There's an urgency to running at night that is simply absent during the day. With the sun shining and the day young, running is casual and easy. At night, you don't have the luxury of time and if you're too casual in the dark, you may find yourself in trouble.

I'm not necessarily looking for trouble when I run at night, but trouble tends to happen in the dark. In most scary movies, things get troublesome after dark. Fortunately, I usually run fast enough to circumnavigate most trouble.

Maybe it is my affinity for scary movies or maybe I am in actuality nocturnal. Whatever the reason, the night is my time to run. I run because I am a creature of the night.

Wednesday, August 20, 2014

I run because I am wild...

It wasn't that long ago that we lived in caves. We were hunters and gatherers. It was a tough, harsh, unpredictable existence that was devoid of many of the things we take for granted today.

The modern cave usually comes equipped with climate control, a washer, a dryer, a dishwasher, and countless other amenities. Entertainment comes not from storytelling, but from an electronic screen of some kind.

Hunting and gathering is largely outsourced. Few of us hunt or gather our food anymore. Hunting done today is largely for sport rather than necessity. Modern gathering usually entails a trip to the grocery store.

Most of us spend at least eight hours a day 'working' at one occupation or another indoors. We sit at desks or cubes largely interacting with a keyboard and a monitor.

Once we lived wild. Now we are civilized, domesticated, and evolved. But, for some of us, this life may not be the answer.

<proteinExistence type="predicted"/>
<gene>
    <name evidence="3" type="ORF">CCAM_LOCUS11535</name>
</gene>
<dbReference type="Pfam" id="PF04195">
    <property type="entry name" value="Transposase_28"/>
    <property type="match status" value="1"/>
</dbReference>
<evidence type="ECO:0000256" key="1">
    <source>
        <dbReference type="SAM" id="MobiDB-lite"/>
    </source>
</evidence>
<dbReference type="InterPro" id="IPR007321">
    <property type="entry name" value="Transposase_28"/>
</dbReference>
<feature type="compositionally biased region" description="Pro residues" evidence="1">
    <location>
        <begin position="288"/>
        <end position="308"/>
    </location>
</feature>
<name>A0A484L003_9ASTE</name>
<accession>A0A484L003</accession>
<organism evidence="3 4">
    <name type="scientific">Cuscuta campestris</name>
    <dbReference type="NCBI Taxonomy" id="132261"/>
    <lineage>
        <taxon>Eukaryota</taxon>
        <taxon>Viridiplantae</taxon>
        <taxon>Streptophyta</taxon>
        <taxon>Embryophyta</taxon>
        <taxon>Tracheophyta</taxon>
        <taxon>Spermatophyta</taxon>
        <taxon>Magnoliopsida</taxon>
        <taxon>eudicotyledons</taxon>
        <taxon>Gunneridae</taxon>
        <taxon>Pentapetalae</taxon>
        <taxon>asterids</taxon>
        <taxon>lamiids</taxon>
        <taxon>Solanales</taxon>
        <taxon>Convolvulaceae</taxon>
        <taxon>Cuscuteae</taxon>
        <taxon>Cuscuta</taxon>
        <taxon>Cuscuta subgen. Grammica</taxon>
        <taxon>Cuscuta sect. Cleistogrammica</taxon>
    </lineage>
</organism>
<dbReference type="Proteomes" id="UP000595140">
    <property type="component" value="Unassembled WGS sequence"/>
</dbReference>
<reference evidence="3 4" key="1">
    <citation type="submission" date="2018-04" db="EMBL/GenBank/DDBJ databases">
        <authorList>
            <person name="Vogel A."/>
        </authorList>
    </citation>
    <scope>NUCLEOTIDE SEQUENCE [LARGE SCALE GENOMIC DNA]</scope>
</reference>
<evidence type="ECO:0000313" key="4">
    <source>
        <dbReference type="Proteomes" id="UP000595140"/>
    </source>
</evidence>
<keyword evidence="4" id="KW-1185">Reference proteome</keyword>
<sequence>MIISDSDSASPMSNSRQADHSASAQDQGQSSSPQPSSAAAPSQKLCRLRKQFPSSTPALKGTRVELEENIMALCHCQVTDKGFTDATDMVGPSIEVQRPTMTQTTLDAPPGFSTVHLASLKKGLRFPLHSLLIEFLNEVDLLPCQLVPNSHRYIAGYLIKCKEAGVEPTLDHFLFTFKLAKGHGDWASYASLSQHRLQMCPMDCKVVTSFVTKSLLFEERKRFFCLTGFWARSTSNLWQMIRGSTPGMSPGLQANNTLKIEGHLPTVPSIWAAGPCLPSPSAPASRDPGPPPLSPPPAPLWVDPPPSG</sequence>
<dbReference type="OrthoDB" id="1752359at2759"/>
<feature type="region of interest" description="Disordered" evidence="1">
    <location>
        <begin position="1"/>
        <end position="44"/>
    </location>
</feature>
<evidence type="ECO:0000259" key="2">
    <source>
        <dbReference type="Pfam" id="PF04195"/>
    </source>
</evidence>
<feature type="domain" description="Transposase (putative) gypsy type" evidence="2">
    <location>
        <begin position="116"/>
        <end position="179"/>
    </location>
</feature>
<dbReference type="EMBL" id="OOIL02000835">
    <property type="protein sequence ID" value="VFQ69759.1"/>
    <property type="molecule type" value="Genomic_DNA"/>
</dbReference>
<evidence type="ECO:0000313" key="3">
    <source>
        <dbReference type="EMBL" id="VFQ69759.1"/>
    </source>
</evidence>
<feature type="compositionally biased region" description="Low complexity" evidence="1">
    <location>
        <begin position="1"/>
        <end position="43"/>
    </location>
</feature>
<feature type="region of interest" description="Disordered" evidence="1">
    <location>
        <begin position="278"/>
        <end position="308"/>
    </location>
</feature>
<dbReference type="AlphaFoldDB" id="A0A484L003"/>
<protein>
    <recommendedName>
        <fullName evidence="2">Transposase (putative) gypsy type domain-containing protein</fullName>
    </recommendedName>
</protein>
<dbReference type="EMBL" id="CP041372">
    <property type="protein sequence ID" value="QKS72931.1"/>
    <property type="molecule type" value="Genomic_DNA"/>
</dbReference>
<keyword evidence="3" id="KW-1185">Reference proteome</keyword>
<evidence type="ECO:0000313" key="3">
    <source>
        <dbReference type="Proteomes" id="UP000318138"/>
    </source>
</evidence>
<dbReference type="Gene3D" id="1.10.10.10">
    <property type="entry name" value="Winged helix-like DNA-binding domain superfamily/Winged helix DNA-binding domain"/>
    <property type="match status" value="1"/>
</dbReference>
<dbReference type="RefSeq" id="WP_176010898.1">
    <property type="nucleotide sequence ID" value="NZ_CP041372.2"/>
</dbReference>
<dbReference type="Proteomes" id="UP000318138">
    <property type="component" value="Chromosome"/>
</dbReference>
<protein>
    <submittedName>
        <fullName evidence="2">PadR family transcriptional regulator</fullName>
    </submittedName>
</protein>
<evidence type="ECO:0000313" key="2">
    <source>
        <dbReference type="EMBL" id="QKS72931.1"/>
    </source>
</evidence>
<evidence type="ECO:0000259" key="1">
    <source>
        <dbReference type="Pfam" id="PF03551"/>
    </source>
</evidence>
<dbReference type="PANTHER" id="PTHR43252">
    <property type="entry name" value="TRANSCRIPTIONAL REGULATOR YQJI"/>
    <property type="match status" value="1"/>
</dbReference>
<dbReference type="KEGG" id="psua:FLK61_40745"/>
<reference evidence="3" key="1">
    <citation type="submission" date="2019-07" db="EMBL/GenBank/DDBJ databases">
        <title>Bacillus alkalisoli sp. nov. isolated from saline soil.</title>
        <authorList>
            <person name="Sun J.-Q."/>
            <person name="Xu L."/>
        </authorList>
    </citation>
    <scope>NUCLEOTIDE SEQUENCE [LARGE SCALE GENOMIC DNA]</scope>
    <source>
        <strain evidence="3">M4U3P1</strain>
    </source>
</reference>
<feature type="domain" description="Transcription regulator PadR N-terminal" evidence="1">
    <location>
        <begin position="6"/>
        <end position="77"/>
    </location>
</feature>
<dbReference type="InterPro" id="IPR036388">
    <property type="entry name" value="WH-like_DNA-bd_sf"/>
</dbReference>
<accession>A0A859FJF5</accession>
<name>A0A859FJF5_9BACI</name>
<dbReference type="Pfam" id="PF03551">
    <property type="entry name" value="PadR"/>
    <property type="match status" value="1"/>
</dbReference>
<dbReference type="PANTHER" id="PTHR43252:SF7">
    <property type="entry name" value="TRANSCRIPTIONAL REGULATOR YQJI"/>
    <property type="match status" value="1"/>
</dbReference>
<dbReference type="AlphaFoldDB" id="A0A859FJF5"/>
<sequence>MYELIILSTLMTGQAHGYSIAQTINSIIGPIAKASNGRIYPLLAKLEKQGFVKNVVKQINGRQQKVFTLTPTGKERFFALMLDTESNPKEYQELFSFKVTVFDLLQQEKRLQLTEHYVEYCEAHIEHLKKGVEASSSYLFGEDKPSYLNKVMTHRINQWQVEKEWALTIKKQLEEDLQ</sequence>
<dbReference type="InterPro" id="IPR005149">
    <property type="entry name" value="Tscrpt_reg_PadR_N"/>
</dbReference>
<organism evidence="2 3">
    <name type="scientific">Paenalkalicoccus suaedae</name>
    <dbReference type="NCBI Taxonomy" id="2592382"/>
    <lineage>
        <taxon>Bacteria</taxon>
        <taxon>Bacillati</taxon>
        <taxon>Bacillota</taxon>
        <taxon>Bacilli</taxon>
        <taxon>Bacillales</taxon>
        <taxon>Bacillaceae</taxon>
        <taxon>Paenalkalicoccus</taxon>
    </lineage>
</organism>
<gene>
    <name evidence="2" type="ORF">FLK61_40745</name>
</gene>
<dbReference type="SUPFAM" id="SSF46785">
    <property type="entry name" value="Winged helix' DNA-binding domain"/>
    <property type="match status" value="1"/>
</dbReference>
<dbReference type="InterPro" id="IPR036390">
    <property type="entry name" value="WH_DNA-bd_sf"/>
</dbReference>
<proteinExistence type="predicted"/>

I suspected something was awry the very first day I spent sitting at a cube in an office. I felt anxious. I felt uncomfortable. There was something about this existence that just felt off to me.

The absence of fresh air was disconcerting. There was little natural light to speak of. I itched to escape the confines of my cube almost as soon as I entered it. I looked for any and every opportunity to liberate myself from this setting that felt odd and unnatural to me.

I yearned for the day to end so I could free myself of this stifling environment if only for a few hours. Fresh air, natural light, and the wild beckoned to me. At the end of the day,  I was freed from the civilized world temporarily. I'd run wild and uncaged.

I wondered how people managed to work at a desk or cube for months, years, or decades. Perhaps I was the missing link. Maybe I was just simply not domesticated in the same way everyone else seemed to be.

I could barely tolerate a full day. I vowed one day to run away from the cube. I wasn't sure how I would do it, but I would find a way.

Many miles and years later, I would run away from the cube for good. I became a small business owner and in effect, a hunter. I was always looking for my next meal.